With the 2004 presidential elections just weeks away, there are unprecedented efforts to turn out young voters and indications that they are paying closer attention to the campaigns than they have in years.
But who are these young voters? Whats different this election year? What do they care about? Whom are they supporting? What are the trends related to young voters?
The Pew Charitable Trust's Center for Information and Research on Civic Learning and Engagement (CIRCLE) has the most comprehensive and up-to-date information and analysis to answer these questions and help tell the story of the young voter in 2004. State-by-state data and other information are available from CIRCLE and its Web site at www.civicyouth.org.
Who Are They?
"This is the largest potential youth voter population in 20 years. The youngest generation is more favorable toward government action and more socially tolerant than older generations." -- William A. Galston, Director of CIRCLE
There are approximately 41 million eligible 18-29 year old voters in 2004 making up one-fifth of the voting eligible population; this includes 28 million 18-25 year olds.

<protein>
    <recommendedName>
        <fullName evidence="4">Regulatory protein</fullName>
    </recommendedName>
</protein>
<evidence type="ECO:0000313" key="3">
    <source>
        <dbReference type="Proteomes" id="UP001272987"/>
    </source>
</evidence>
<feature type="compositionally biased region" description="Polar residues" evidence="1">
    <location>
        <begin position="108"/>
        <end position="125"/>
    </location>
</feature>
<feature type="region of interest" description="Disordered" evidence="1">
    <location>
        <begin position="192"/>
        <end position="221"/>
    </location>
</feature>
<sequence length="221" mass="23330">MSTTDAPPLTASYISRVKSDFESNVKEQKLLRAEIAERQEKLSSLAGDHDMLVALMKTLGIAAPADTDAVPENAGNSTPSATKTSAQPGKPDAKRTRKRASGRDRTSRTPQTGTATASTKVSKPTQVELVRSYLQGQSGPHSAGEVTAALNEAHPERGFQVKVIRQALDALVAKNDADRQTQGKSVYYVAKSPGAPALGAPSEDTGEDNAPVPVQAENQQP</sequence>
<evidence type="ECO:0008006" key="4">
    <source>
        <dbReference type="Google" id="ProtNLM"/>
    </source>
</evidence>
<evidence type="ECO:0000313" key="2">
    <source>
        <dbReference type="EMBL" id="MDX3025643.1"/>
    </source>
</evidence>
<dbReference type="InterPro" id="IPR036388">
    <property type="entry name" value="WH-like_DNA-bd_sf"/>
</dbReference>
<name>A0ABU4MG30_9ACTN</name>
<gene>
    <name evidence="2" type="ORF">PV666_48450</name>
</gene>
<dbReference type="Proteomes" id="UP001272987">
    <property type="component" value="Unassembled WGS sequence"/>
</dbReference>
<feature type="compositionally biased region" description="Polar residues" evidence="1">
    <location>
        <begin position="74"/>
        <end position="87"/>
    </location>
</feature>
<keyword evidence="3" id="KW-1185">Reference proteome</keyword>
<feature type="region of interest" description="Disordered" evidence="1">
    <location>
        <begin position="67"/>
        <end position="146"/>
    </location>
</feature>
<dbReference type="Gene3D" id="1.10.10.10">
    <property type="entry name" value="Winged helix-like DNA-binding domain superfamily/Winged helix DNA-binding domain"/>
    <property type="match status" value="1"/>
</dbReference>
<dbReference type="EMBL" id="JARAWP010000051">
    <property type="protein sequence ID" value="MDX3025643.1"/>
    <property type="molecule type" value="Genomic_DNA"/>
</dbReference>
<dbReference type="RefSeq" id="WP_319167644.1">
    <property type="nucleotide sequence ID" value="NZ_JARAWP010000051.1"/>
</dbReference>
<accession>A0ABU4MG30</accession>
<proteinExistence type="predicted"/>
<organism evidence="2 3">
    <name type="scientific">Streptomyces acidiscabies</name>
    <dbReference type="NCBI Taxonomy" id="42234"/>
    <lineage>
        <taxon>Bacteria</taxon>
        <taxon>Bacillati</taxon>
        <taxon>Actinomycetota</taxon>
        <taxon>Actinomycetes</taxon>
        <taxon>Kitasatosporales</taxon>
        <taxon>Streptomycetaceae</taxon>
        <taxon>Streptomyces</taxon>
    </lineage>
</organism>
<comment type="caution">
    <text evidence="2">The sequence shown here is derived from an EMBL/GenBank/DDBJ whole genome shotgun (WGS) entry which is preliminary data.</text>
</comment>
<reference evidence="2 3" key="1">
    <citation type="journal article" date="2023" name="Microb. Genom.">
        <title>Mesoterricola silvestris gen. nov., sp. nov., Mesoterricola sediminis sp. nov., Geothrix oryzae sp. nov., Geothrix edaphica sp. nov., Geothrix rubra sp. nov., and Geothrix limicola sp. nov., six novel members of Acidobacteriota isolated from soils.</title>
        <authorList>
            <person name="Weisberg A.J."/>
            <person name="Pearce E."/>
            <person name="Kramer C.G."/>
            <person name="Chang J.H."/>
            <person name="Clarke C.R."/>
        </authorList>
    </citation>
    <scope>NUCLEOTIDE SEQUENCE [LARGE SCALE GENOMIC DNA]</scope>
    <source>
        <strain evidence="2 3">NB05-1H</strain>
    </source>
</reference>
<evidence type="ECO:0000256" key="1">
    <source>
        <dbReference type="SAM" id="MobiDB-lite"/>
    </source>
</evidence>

Since 2000, 14 million young people have turned 18 and are now eligible to vote.
Since 2000, more than 1.7 million young Latinos have become eligible to vote.
There are more eligible 18-25 year old voters in 2004 than in any presidential election since 1984.
Views on 2004 Candidates and the Issues
"Young people are evenly divided in their political inclinations. No party has a lock on their vote," said Galston.
A September poll shows young registered voters favor Kerry over Bush 46-40 percent, but there has been a lot of change throughout the campaign.
81 percent of young registered voters say they are paying attention to this years campaign compared to 63 percent in 2000. Of this group, 34 percent say they are paying a lot of attention compared to just 16 percent in 2000.
heyre evenly split with 34 percent identifying themselves as Democrats, 26 percent as Republicans, and 32 percent as Independents.
he most important issue for them is the economy/jobs, chosen by 35 percent, followed by terrorism and national security (22 percent), the war in Iraq (15 percent), and education (12 percent).
49 percent think we did the right thing in taking action against Iraq, while 45 percent believe we should have stayed out.
Recent History of Young Voters
"The decline in youth voter turnout is real and alarming," said Galston, but with interest levels up, and increased efforts being made to reach young voters, this year could reverse that trend."The voter turnout rate for 18-24 year olds has dropped by one-third since 1972. It has dropped by 12 percentage points for 18-29 year olds.
oter turnout among Latino citizens ages 18-24 trails that of Non-Hispanic White and African-American youth by more than one-third (30% versus 44% and 42% respectively).
In eight of 2004s 20 battleground states, 18-29 year olds favored a different candidate than older voters in 2000.